Organizing Committee


Poster Presentations


Poster Presentations


Occurrence of soybean rust in Mississippi: An update in 2006

Presenter: S. Li

All authors and affiliations: S. LI (1), W. F. Moore (2), A. R. Milling (2), B. C. Wells (3), G. L. Sciumbato (3), B. L. Spinks (2), and M. L. Broome (2). (1) USDA-ARS, Crop Genetics and Production Research Unit, Stoneville, MS 38776; (2) Mississippi State University, MS 39762; and (3) MSU/Delta Research and Extension Center, Stoneville, MS 38776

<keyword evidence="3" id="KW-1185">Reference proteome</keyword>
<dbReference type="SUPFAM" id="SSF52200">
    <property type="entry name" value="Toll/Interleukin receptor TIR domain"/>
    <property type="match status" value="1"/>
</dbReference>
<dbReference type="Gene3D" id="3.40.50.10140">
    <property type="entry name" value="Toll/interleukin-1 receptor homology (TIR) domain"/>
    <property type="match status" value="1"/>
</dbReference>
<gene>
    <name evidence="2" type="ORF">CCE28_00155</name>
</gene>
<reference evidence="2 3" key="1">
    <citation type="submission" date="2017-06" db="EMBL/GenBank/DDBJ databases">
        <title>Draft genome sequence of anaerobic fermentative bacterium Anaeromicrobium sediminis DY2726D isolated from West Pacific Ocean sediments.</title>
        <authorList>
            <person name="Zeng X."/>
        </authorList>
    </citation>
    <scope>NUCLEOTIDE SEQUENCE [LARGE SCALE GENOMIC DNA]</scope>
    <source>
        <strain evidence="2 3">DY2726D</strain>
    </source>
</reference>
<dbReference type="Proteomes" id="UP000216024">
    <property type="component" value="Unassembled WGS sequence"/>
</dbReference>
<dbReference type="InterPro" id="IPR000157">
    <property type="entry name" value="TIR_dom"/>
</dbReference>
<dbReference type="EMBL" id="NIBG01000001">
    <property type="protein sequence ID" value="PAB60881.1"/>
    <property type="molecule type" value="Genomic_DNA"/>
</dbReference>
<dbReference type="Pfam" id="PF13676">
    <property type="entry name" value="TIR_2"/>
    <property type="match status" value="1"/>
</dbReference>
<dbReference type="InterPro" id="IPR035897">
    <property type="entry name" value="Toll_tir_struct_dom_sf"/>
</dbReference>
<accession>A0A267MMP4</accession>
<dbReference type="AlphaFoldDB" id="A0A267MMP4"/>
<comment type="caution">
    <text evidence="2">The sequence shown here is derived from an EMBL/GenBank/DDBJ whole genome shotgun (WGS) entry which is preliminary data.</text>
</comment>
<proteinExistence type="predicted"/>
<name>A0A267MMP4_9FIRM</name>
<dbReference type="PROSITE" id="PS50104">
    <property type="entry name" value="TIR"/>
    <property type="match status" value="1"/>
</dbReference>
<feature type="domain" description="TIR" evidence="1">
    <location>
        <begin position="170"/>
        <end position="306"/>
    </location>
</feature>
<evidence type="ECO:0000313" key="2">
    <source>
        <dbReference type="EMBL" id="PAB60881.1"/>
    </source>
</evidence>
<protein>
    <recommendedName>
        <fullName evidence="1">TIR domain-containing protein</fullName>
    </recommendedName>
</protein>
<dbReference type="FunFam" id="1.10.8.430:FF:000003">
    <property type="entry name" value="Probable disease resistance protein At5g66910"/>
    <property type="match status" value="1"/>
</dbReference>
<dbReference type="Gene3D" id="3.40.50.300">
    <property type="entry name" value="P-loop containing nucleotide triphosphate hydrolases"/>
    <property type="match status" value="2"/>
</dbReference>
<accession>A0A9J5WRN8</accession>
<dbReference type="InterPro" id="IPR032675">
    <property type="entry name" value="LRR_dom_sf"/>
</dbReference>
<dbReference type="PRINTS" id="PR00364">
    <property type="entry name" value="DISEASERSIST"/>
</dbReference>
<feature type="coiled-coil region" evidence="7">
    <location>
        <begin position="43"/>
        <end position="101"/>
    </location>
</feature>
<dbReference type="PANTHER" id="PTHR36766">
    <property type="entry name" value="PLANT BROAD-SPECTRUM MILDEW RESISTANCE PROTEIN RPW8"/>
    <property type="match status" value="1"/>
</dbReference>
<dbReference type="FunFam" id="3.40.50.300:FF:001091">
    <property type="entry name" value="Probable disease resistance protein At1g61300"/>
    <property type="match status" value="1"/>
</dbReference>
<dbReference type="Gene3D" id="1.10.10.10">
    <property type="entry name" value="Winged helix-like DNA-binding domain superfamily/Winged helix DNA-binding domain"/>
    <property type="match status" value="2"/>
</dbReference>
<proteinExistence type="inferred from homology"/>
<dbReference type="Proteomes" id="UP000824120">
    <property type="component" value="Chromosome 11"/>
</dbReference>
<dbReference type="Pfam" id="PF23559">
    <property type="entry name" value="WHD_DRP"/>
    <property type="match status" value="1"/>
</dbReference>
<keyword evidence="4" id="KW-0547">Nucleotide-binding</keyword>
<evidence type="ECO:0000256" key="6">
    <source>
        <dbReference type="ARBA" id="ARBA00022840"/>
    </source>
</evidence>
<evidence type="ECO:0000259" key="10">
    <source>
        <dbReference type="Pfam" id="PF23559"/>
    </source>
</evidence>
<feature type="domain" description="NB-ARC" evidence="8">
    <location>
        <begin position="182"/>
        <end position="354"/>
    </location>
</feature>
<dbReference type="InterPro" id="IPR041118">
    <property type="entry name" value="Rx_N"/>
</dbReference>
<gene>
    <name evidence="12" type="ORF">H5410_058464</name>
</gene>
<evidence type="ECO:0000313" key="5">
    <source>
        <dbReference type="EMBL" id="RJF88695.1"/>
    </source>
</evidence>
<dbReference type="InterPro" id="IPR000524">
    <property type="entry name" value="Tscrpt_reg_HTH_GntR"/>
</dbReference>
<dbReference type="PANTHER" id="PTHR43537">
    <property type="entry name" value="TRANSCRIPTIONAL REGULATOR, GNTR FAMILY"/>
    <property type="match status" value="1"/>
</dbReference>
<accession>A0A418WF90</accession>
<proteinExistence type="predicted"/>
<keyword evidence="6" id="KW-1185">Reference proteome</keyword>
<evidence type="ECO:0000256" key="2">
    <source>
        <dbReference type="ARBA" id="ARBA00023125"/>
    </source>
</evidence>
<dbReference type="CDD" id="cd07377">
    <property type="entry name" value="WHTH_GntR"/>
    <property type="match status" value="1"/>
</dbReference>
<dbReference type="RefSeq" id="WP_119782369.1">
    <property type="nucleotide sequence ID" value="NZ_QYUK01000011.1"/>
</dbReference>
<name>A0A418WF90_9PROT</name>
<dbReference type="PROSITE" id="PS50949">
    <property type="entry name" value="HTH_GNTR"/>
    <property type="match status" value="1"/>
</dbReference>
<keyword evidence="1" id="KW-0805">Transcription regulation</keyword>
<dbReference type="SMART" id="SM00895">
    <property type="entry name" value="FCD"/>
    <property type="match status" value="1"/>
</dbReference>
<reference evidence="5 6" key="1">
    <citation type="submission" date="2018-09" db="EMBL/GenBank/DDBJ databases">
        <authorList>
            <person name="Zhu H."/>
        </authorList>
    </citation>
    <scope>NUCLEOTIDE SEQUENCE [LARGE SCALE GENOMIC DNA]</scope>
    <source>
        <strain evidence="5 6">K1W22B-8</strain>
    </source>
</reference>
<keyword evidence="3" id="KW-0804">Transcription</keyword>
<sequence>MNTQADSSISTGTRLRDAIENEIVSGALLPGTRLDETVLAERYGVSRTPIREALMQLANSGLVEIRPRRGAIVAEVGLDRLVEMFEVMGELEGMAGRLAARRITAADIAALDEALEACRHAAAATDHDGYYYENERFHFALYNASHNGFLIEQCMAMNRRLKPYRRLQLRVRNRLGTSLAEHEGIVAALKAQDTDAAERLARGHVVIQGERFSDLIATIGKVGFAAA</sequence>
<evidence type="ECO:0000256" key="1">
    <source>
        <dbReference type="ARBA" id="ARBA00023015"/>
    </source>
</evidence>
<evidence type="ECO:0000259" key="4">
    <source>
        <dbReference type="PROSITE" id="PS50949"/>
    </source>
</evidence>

The first detection of Asian soybean rust (ASR) caused by Phakopsora pachyrhizi in Mississippi on soybeans was in Adams County on November 16, 2004. Later that month, ASR was also found in Holmes, Jefferson, Warren, and Washington Counties. In July 2005, ASR was found in Pearl River and George Counties in Mississippi through the monitoring of sentinel plots. In 2006, ASR in Mississippi was first observed in one soybean field and one kudzu site in Jefferson County on August 1, 2006. At that time, soybeans in the southwest portion of the state were in reproductive growth stage R5. Application of fungicide was recommended. However, in the major soybean-growing areas in northeast Mississippi and the Delta, the extremely hot and dry conditions were unfavorable for rust development. As of October 2006, ASR was found in George, Jackson, Jefferson, Lee, Washington, and Yazoo Counties in 16 locations. ASR was identified by light and electron microscopic observations, enzyme-linked immunosorbent assay, and polymerase chain reactions using a specific primer set for P. pachyrhizi and was also checked with the primers for P. meibomiae.

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